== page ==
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What motivates people to give money?

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What motivates people to give money?

To be successful in fundraising, it can help a lot to think about why people give money in the first place.

Before appealing to people as to why they should choose to donate to your specific cause, it can be useful to consider why they donate money at all. Different people have different motivations, but they often fall into one of a few categories, and what motivates a person to give to one cause may also be different from what motivates them to give to another. The motivator at the heart of giving can also affect how much someone wants to give, with a strong motivator making them want to specifically save up money to give, for example in an ISA, or to get involved in fundraising, whereas a more general motivator would see them make smaller, more opportunity driven donations.

A personal connection with a cause

One of the strongest motivators to give money to a charity or cause is feeling a personal connection with what they are doing. This can be because of a significant event in their lives, for instance someone who lost someone close to them to a specific disease may feel strongly motivated to raise awareness and money for research into a cure. It could also be something that just resonates with them for a different reason, for instance a pet owner may be motivated to give to an animal shelter, or someone who has visited a third world country may want to give money to help that specific place. This is also the main motivator for people to give to local or community causes.

The principle of the cause

Similar to having a personal connection, some people are motivated to give money to causes because they support the principle of the cause. This is usually what motivates people to give to causes that align themselves with certain groups, including more controversial causes. It would be this kind of motivator that would encourage a strict vegan to give to an animal rights organisation like PETA, or a religious person to give to an organisation that is based on religious principles. Causes with political or social impact gain most of their funding through people who are motivated in this way.

Sharing the wealth

The other main motivator for people to give money is the sense that they have more than they need, and should therefore spare some of it to do general good in the world. In this case, people tend to be less focused on one cause than when a personal connection or principle is involved, and will be open to giving to any organisation that seems to be doing some good. People who feel motivated in this way often give to multiple charities, and also enjoy supporting anything that is done for a good cause, no matter what that cause is. They like buying things and attending events when the proceeds go to charity, and sponsoring people who do things like races for a cause.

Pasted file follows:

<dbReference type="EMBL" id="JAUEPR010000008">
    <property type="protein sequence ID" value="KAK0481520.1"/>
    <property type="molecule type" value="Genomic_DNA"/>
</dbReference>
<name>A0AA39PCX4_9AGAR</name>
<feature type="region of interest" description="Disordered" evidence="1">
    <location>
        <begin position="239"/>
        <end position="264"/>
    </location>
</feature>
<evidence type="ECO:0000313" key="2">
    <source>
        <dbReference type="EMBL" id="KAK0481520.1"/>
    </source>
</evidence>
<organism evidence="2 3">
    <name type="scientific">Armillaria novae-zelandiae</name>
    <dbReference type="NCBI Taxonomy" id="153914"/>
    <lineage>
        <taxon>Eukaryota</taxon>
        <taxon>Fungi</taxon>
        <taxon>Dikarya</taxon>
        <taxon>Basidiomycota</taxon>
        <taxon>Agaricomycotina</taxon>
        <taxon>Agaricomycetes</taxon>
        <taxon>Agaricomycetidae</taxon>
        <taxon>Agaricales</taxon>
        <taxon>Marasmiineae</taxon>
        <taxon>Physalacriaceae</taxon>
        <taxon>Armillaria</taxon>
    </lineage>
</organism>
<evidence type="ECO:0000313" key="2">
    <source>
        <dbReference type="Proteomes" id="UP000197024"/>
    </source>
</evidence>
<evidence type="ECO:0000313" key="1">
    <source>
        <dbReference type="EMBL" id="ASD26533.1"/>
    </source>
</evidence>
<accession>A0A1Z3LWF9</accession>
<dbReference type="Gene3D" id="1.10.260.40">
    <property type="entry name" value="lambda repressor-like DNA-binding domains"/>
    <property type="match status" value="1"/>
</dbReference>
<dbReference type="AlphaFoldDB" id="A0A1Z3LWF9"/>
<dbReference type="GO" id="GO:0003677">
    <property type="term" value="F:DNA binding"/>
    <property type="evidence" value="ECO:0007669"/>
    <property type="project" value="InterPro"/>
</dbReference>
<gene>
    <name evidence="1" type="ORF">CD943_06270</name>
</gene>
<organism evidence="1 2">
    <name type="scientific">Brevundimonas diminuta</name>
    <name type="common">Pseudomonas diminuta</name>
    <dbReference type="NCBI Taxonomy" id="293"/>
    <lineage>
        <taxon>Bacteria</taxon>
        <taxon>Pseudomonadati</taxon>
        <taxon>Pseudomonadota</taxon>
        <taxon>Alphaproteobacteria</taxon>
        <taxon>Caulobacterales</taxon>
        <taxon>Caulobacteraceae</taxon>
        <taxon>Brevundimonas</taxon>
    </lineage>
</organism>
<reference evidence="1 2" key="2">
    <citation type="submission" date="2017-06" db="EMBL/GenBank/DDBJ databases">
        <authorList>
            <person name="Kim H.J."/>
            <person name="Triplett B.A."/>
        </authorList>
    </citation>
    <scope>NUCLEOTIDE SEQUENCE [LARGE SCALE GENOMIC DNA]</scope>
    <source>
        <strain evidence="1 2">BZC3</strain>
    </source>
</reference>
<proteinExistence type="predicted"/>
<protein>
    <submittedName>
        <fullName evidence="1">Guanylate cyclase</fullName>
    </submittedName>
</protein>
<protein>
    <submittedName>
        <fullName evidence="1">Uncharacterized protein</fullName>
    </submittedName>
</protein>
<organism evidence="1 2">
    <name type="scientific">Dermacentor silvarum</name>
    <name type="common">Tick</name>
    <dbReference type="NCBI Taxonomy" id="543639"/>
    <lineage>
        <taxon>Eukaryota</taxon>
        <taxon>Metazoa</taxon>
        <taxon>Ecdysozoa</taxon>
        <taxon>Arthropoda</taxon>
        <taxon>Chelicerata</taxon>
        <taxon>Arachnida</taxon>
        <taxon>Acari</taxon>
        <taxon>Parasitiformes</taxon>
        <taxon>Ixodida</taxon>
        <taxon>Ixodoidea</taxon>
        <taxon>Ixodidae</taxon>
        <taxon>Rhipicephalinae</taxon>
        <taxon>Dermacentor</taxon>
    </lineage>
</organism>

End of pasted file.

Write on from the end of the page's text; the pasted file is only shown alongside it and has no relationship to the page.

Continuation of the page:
Understandably, the more controversial causes will find it harder to win over this audience, as this motivator is not about the giver’s views or alignments – they will give to just about anything that is unequivocally and universally considered good.

By understanding the type of things that motivate the majority of the people who give to your own cause, it is easier to identify the best audience and approach for your fundraising efforts.

Ben Barlow is a freelance finance writer specialising in stocks and shares, forex and ISAs. After studying business at Lancaster University, Ben worked at a number of financial institutions in London and New York and is now following his passion for writing. Written in collaboration with IG Markets.

 

 

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Howard Lake is a digital fundraising entrepreneur. Publisher of UK Fundraising, the world's first web resource for professional fundraisers, since 1994. Trainer and consultant in digital fundraising. Founder of Fundraising Camp.
  • The reasons provided here are 100% personal opinion. Science is really clear about why people help others (financially or otherwise). The primary reason is to boost their egos and to feel better about themselves as a result of focusing effort toward the well being of others. I discuss this topic extensively in “Hack Your Motivation” https://www.amazon.com/Hack-Your-Motivation-Science-based-Performance/dp/0998845728/ref=asap_bc?ie=UTF8

    • Thanks. Does your book cover charitable giving? You’re right – there is a lot of research into the many reasons that contribute to people choosing to give (money, time or, now, social promotion).

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